Pear And Blue Cheese Tart

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Christiana George
Christiana George
Welcome to The Tart Tart, my not-so-tart take on food, writing, and photography. I decided to start up this sucker after repeated nagging from Chris, my fiance, who cannot understand why the sight of a farmer’s market would send me into ecstatic convulsions (okay, total overstatement. I can be quite the histrionic at times).With that said, my interests, though chiefly in food, also span fashion, design, literature, and photography. So don’t mind the seemingly non sequitur odds and ends I toss in posts at times.

Oops, an unintentional hiatus. And now an entire week has passed with hardly a check-in.

Weeks like the last can feel strange once they’re over. It was busy. BUSY. So that all other activities fell by the wayside. I don’t think I touched the stove at all except to heat up some canned soup (again, clam chowder). I also didn’t get the chance to take any photos for myself. Not even yesterday, when we ventured out of the city to go hiking in Cold Spring, New York.

Let me tell you, the fall foliage is stunning! We hiked to the top of a hill, where we stopped for lunch and peered down into the valley. Total tableau moment. A mottled, vibrantly-colored blanket of trees that swooped down into the valley, the Hudson River, gleaming and wide and slow, train tracks leading to the small town of Cold Spring along the shores of the river. And gosh, the town was cute. Do all New England towns look like this? Are they all so picturesque? It’s utterly foreign, just like the sight of palm tree-lined roads might be foreign to some of you. But they really do exist in California, even in random, unglamorous suburbs.

I can see why people love this season most of all. It answers the question of how the unbearable heat could possibly give way to unbearable cold. It’s done in increments, step-by-step, although on some days you feel that winter is very imminent. And on others, like today, you make sure to go outside and enjoy the sun for as long as you can.

I’m glad I have a down-filled jacket in my closet.

Pear And Blue Cheese Tart

I made this pear and blue cheese tart a couple weeks ago. Chris gobbled it up, although he removed every chunk of blue cheese in his mouth’s way. Without the blue cheese, the tart reminds me an awful lot of a bear claw. Which I find irresistible. I mean, pear-scented puff pastry covered with almonds? Am I right?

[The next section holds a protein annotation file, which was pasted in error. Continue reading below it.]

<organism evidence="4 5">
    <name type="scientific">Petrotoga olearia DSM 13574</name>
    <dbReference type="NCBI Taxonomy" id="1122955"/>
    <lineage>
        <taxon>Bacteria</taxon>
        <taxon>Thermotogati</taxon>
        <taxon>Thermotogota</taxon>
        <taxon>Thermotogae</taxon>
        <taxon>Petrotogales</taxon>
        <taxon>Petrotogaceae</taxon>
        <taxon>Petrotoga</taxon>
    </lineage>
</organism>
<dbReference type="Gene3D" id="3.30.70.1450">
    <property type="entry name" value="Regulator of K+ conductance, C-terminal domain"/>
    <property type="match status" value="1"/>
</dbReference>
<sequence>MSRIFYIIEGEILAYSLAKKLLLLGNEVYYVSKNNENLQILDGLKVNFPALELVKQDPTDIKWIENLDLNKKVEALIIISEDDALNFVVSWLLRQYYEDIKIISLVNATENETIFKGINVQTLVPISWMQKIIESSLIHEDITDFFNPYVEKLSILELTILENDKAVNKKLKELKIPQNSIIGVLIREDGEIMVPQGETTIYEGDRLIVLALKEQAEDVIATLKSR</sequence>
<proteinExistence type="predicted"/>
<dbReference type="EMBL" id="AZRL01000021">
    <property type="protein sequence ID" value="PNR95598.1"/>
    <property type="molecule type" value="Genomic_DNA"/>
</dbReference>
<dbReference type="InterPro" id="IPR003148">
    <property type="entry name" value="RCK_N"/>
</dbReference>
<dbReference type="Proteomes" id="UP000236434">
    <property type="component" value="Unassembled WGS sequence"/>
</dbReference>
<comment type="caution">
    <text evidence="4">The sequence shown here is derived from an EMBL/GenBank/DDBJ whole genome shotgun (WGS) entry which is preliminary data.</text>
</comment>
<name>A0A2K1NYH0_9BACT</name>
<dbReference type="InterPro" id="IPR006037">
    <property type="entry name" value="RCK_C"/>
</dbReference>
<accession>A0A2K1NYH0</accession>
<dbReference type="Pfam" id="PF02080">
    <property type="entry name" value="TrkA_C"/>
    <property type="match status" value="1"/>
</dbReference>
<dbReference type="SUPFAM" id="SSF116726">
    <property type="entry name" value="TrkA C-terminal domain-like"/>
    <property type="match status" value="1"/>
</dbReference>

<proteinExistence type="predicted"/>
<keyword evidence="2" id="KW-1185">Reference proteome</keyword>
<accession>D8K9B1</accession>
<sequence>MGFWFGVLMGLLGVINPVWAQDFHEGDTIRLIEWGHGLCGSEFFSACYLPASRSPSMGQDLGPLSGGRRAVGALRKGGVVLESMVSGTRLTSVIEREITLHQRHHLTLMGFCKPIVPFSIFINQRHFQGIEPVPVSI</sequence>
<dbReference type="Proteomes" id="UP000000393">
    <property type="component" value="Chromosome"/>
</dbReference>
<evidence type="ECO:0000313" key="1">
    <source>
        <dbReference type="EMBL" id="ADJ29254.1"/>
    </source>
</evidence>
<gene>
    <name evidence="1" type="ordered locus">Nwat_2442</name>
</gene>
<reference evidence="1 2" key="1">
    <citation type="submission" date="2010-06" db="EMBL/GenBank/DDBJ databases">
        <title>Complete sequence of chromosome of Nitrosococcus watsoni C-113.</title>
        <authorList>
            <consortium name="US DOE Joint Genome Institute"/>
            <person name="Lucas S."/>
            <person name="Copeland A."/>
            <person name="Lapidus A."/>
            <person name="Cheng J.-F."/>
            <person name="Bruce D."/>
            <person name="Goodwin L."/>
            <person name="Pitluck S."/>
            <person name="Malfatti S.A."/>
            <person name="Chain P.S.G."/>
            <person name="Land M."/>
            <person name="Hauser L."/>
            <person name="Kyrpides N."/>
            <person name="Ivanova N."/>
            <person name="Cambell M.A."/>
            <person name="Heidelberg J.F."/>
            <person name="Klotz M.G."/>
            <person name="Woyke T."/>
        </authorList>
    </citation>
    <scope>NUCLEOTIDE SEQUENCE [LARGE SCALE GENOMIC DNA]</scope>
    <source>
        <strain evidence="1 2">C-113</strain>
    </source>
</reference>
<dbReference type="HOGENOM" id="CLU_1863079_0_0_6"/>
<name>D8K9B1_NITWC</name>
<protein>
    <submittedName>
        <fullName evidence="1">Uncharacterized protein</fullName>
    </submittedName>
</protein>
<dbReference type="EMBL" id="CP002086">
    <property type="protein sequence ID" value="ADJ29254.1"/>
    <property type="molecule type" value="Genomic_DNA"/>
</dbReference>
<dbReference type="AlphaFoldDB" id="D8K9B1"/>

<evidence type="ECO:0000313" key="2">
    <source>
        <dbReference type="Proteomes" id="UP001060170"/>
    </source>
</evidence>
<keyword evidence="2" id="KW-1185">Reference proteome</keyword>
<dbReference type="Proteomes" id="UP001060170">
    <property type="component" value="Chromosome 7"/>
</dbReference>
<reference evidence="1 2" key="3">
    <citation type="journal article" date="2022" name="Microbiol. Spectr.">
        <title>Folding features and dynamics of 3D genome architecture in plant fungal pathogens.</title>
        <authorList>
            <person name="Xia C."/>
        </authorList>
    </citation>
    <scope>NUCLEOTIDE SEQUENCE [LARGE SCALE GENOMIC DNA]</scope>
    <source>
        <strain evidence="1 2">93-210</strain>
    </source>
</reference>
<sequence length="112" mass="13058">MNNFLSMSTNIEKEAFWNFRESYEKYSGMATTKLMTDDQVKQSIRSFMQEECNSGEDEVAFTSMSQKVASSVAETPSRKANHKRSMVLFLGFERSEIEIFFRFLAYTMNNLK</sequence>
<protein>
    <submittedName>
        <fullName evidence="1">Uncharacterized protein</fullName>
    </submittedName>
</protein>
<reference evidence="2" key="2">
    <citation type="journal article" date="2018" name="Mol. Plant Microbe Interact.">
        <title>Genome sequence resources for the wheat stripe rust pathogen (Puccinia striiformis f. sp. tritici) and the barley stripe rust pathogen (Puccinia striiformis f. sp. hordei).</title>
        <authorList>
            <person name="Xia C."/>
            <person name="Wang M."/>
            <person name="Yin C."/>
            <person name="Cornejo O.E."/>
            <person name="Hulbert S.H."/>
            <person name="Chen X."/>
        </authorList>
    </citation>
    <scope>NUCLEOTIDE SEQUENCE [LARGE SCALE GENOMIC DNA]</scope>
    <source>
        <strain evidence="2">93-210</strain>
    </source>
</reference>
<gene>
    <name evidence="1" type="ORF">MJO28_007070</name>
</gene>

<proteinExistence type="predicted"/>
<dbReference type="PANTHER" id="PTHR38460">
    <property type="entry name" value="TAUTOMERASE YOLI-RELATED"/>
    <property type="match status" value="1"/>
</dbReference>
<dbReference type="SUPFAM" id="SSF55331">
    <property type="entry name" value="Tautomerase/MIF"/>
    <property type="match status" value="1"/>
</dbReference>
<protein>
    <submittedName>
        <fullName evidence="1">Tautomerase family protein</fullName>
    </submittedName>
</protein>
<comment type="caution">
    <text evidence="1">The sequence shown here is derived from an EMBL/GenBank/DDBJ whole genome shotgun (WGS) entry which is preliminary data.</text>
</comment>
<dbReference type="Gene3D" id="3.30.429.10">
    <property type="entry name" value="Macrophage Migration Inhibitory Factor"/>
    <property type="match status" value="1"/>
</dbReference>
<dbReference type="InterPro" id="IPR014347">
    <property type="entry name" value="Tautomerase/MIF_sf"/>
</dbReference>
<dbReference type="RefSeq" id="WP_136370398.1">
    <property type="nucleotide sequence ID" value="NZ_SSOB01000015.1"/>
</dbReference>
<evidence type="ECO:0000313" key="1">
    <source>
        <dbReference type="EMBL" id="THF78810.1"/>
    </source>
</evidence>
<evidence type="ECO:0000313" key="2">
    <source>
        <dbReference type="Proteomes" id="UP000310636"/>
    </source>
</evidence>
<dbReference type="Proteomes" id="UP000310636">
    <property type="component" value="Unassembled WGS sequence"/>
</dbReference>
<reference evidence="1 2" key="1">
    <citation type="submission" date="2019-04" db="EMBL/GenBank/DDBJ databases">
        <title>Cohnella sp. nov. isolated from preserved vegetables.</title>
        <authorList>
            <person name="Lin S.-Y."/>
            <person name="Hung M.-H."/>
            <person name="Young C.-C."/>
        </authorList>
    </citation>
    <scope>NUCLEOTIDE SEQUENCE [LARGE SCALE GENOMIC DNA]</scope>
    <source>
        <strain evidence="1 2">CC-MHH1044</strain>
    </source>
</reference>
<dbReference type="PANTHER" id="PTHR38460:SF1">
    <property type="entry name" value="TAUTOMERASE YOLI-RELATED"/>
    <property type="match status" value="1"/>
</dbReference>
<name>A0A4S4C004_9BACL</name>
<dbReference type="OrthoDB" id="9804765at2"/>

The blue cheese fancies up the tart. I’m not opposed to that at all. It becomes sweet and salty and, well, peculiar in the way that blue cheese makes everything a little peculiar. Delicious. And perfect for the fall.

Pear And Blue Cheese Tart


Adapted from Leite’s Culinaria

Makes 1 square tart


  • 1 9-inch square frozen puff pastry, defrosted
  • 1/2 pound blanched almonds
  • 1/4 cup sugar
  • 1 to 2 pears, unpeeled, stemmed and thinly sliced (I used Asian pears)
  • Honey for drizzling
  • 2 to 4 ounces blue cheese
  • 1 egg white, beaten with a small drizzle of water


Preheat the oven to 400° Fahrenheit. Use a pairing knife to score a line around the perimeter of the rectangle about 1/2 inch from the edge to make a border. Use a fork to poke holes inside the border so that the dough will remain flat as it cooks while the border will puff to create a lip for the tart.

Combine the almonds, sugar, and 1/2 tablespoon of water in a food processor and grind to a paste. Spread the paste over just the portion of the puff pastry inside the border. Arrange the pear slices over the almond paste. Drizzle with the honey and crumble the blue cheese over the top. Lightly brush the border with the egg and bake until the pastry is puffed and golden brown, 25 to 30 minutes. Let cool slightly before cutting into squares.

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